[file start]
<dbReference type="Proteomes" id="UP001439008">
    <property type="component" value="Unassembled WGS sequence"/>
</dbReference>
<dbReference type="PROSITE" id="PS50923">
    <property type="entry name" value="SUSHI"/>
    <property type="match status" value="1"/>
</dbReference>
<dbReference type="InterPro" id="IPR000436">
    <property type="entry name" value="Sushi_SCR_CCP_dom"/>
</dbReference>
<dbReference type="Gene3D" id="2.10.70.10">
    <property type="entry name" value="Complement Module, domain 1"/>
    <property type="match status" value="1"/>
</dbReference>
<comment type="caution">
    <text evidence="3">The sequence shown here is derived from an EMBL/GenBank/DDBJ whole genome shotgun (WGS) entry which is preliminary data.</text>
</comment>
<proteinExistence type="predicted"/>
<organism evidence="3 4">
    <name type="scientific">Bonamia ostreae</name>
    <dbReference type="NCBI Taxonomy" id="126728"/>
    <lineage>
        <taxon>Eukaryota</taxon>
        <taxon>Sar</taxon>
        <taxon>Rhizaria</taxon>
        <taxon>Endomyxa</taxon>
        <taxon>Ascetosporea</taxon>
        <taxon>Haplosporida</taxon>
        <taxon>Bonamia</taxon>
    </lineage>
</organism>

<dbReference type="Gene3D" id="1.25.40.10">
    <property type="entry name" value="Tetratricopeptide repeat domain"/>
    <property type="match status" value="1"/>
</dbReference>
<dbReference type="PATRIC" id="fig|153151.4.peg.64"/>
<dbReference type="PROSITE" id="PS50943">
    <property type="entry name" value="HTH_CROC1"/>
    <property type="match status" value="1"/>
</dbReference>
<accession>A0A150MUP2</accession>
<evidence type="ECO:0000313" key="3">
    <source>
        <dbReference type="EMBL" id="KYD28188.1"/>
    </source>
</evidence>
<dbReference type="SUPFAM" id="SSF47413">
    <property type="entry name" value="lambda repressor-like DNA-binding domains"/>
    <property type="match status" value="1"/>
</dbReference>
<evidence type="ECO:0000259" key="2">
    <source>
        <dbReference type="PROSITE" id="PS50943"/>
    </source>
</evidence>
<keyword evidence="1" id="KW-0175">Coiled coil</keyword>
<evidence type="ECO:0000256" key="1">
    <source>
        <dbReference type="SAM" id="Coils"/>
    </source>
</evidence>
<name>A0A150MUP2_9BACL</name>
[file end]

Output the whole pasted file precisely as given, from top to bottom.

<dbReference type="Proteomes" id="UP001439008">
    <property type="component" value="Unassembled WGS sequence"/>
</dbReference>
<dbReference type="PROSITE" id="PS50923">
    <property type="entry name" value="SUSHI"/>
    <property type="match status" value="1"/>
</dbReference>
<dbReference type="InterPro" id="IPR000436">
    <property type="entry name" value="Sushi_SCR_CCP_dom"/>
</dbReference>
<dbReference type="Gene3D" id="2.10.70.10">
    <property type="entry name" value="Complement Module, domain 1"/>
    <property type="match status" value="1"/>
</dbReference>
<comment type="caution">
    <text evidence="3">The sequence shown here is derived from an EMBL/GenBank/DDBJ whole genome shotgun (WGS) entry which is preliminary data.</text>
</comment>
<proteinExistence type="predicted"/>
<organism evidence="3 4">
    <name type="scientific">Bonamia ostreae</name>
    <dbReference type="NCBI Taxonomy" id="126728"/>
    <lineage>
        <taxon>Eukaryota</taxon>
        <taxon>Sar</taxon>
        <taxon>Rhizaria</taxon>
        <taxon>Endomyxa</taxon>
        <taxon>Ascetosporea</taxon>
        <taxon>Haplosporida</taxon>
        <taxon>Bonamia</taxon>
    </lineage>
</organism>

<dbReference type="Gene3D" id="1.25.40.10">
    <property type="entry name" value="Tetratricopeptide repeat domain"/>
    <property type="match status" value="1"/>
</dbReference>
<dbReference type="PATRIC" id="fig|153151.4.peg.64"/>
<dbReference type="PROSITE" id="PS50943">
    <property type="entry name" value="HTH_CROC1"/>
    <property type="match status" value="1"/>
</dbReference>
<accession>A0A150MUP2</accession>
<evidence type="ECO:0000313" key="3">
    <source>
        <dbReference type="EMBL" id="KYD28188.1"/>
    </source>
</evidence>
<dbReference type="SUPFAM" id="SSF47413">
    <property type="entry name" value="lambda repressor-like DNA-binding domains"/>
    <property type="match status" value="1"/>
</dbReference>
<evidence type="ECO:0000259" key="2">
    <source>
        <dbReference type="PROSITE" id="PS50943"/>
    </source>
</evidence>
<keyword evidence="1" id="KW-0175">Coiled coil</keyword>
<evidence type="ECO:0000256" key="1">
    <source>
        <dbReference type="SAM" id="Coils"/>
    </source>
</evidence>
<name>A0A150MUP2_9BACL</name>